autistic, psychotic features
    short attention span
    short memory span
    The level and type of communication during the tests should match the child's best mastered communication.

  3. The effect of posture may be important. Therefore, the different visual functions should be observed in at least the six cardinal postures:
    lying on back
    lying on stomach upright, either sitting alone, or
    sitting supported, or
    sitting with an adult, or
    standing, supported.

    An often effective, half-upright posture is holding the child in a resting position against an adult's shoulder. The changes in the child's visual functions in these different postures can be carefully recorded and reported to the special educator, so that the information can be used when planning play situations.

  4. An optimal activity level should be created. Visually impaired children typically function at a low general activity level because of the scanty visual stimulation from the environment. When auditory information is also absent the child is understimulated even more. In order to bring visual functions to an optimal level, we may need stimulation through gross motor activities, vestibular stimulation, or any other intervention that activates the child.

    Hyperactive children must first calm down and relax before they can perform in the test situation. It requires both creativity and flexibility to adapt the examination to fit the optimal play situation of a hyperactive child.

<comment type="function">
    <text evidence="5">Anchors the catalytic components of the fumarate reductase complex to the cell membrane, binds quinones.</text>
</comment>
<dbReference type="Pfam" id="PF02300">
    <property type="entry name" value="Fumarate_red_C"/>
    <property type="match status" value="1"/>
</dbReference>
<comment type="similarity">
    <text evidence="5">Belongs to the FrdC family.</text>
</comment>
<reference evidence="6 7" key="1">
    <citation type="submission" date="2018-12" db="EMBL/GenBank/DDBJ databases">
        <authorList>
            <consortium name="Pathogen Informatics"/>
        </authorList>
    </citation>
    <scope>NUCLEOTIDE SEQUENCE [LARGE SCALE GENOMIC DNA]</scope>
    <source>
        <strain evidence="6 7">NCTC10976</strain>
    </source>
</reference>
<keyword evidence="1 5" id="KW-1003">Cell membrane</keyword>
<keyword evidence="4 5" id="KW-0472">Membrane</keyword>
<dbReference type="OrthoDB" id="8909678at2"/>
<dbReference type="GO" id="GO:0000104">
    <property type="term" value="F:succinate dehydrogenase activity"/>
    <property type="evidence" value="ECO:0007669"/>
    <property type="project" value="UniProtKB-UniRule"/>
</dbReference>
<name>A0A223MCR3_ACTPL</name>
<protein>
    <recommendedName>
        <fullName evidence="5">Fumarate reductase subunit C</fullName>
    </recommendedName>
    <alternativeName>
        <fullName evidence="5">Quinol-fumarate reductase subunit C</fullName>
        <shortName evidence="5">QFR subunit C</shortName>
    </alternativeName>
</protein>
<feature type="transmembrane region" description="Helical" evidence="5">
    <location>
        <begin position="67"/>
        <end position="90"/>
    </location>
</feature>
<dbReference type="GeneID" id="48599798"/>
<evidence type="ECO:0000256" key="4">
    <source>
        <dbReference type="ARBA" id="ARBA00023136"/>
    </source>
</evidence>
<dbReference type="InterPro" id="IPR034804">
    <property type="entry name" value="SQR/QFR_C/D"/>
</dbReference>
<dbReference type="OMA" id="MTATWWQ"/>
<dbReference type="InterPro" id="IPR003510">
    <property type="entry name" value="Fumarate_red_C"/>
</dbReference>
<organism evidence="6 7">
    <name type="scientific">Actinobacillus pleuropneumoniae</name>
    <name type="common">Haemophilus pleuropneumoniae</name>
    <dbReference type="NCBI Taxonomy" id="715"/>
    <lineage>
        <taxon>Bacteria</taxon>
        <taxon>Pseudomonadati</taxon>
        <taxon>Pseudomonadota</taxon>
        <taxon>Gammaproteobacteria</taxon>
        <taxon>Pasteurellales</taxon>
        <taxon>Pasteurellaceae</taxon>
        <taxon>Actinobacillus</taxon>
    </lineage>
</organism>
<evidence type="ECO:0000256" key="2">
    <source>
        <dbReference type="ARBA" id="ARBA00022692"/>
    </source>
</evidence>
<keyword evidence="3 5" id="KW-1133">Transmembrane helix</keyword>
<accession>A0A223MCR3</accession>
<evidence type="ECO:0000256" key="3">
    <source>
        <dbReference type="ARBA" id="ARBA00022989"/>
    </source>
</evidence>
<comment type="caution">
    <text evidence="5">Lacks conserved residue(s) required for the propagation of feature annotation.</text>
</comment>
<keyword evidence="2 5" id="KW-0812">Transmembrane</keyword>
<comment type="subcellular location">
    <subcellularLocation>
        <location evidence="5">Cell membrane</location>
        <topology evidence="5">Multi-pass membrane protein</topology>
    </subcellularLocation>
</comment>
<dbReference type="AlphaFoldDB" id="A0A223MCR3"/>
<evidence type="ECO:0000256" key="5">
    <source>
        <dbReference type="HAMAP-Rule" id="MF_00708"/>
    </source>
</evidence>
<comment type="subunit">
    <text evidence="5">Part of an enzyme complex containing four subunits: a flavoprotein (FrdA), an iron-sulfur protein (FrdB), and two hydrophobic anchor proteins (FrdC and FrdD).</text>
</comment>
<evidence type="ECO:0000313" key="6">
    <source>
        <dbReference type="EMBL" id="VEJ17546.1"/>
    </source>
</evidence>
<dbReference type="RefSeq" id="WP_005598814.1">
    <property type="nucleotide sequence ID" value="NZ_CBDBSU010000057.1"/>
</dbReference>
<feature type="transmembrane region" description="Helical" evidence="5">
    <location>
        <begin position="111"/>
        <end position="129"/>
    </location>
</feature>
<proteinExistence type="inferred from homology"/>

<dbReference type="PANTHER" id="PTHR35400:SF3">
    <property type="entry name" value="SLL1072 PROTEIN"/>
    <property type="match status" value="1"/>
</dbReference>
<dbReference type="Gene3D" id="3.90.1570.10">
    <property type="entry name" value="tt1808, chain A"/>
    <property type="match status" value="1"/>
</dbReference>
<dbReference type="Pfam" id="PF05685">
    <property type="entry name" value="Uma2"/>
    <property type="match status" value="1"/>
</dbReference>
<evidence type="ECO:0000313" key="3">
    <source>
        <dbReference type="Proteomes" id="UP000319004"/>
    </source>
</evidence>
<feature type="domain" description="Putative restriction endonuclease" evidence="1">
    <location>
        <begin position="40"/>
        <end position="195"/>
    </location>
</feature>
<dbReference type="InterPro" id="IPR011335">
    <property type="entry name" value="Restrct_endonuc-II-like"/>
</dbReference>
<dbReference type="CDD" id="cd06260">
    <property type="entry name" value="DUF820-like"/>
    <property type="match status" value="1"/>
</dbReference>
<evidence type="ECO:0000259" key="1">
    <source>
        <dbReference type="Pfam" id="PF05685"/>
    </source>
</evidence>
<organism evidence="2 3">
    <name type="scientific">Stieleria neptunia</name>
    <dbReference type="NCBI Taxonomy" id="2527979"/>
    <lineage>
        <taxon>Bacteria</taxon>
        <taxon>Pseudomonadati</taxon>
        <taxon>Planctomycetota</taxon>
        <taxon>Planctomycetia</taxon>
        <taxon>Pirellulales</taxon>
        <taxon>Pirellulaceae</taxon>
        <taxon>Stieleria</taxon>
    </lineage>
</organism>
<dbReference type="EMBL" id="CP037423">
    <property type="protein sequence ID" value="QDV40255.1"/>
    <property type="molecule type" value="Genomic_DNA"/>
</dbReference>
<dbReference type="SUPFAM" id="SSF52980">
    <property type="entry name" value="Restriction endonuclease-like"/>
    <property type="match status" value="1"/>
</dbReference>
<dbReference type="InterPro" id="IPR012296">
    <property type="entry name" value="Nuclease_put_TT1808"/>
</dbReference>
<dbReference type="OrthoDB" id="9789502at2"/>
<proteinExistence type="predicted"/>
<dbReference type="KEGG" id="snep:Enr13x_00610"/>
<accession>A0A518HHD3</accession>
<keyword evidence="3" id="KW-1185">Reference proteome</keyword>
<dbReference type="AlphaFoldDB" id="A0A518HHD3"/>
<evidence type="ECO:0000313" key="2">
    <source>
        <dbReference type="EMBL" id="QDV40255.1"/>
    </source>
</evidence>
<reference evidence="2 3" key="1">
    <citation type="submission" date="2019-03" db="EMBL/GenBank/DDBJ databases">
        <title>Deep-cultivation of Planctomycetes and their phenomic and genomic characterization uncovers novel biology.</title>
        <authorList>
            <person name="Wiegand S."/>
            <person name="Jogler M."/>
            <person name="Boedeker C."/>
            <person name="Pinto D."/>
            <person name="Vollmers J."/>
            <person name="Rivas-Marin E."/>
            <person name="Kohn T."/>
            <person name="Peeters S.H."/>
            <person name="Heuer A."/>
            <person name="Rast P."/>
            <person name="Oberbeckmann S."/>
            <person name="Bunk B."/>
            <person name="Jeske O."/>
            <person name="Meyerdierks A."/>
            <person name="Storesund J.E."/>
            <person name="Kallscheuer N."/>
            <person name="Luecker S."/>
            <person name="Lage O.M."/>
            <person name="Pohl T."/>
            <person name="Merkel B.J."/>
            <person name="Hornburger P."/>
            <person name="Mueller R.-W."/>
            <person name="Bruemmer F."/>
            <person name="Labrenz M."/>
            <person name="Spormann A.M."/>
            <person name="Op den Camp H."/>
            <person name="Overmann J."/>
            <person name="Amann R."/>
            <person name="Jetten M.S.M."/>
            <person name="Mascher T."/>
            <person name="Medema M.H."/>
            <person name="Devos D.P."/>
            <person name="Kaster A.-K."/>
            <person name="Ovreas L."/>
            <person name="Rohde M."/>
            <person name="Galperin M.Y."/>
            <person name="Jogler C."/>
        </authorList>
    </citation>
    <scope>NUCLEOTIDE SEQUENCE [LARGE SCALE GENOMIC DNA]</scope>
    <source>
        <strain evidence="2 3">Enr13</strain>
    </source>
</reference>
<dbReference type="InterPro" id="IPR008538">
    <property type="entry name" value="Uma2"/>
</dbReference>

5. In several eye disorders, luminance level affects the outcome of the test situation. If there is any uncertainty about the most favourable luminance level, a fair number of observations should be made at low, intermediate, and high luminance levels.

  6. When we teach the members of our team about observation techniques, it is important to stress that there are several preprequisites for looking. The child must be able:
    to be motivated
    to attend
    to direct gaze
    to adjust accommodation
    to fixate and follow a target.

    One or several of these brain functions may be poorly developed. Also, because these children have a loss of function in different parts of the visual field, their fixation pattern may be confusing. The usual central fixation may be stable or the child may have nystagmus. Children with central scotomas use extrafoveal viewing and seem to look past, and not at the object. Autistic children may avoid fixating on objects that they know the adult would like them to look at.

The responses of these children and adults may be greatly delayed and difficult to notice. In this communication an interpreter of the deafblind is usually not the best person to help; the special educators and parents usually can interpret the reactions best. The response pattern of a given child becomes known over a period of time. An assessment may require weeks or months of observation, a combination of several persons' opinions and an analysis of several hours of video films. Quite often the first impression is found to be erroneous, so we have to be prepared to accept corrections.

The persons involved in the assessment vary in different settings. Usually an ophthalmologist needs the help of an audiologist, a paediatrician (or preferably a paediatric neurologist), an optometrist (where they are available), a neuropsychologist, several special educators and of course the primary caregivers. It takes time and effort to create such a team for the careful assessment of vision, but it is the only way of gaining a reliable picture of the visual functions of multiply handicapped children.

Presently, the assessment of functional vision is in the hands of special educators, and it will continue to be so in the future. Since the assessment is complicated by additional neurological impairments, the team approach in the analysis of the observations will improve the quality of the functional diagnosis.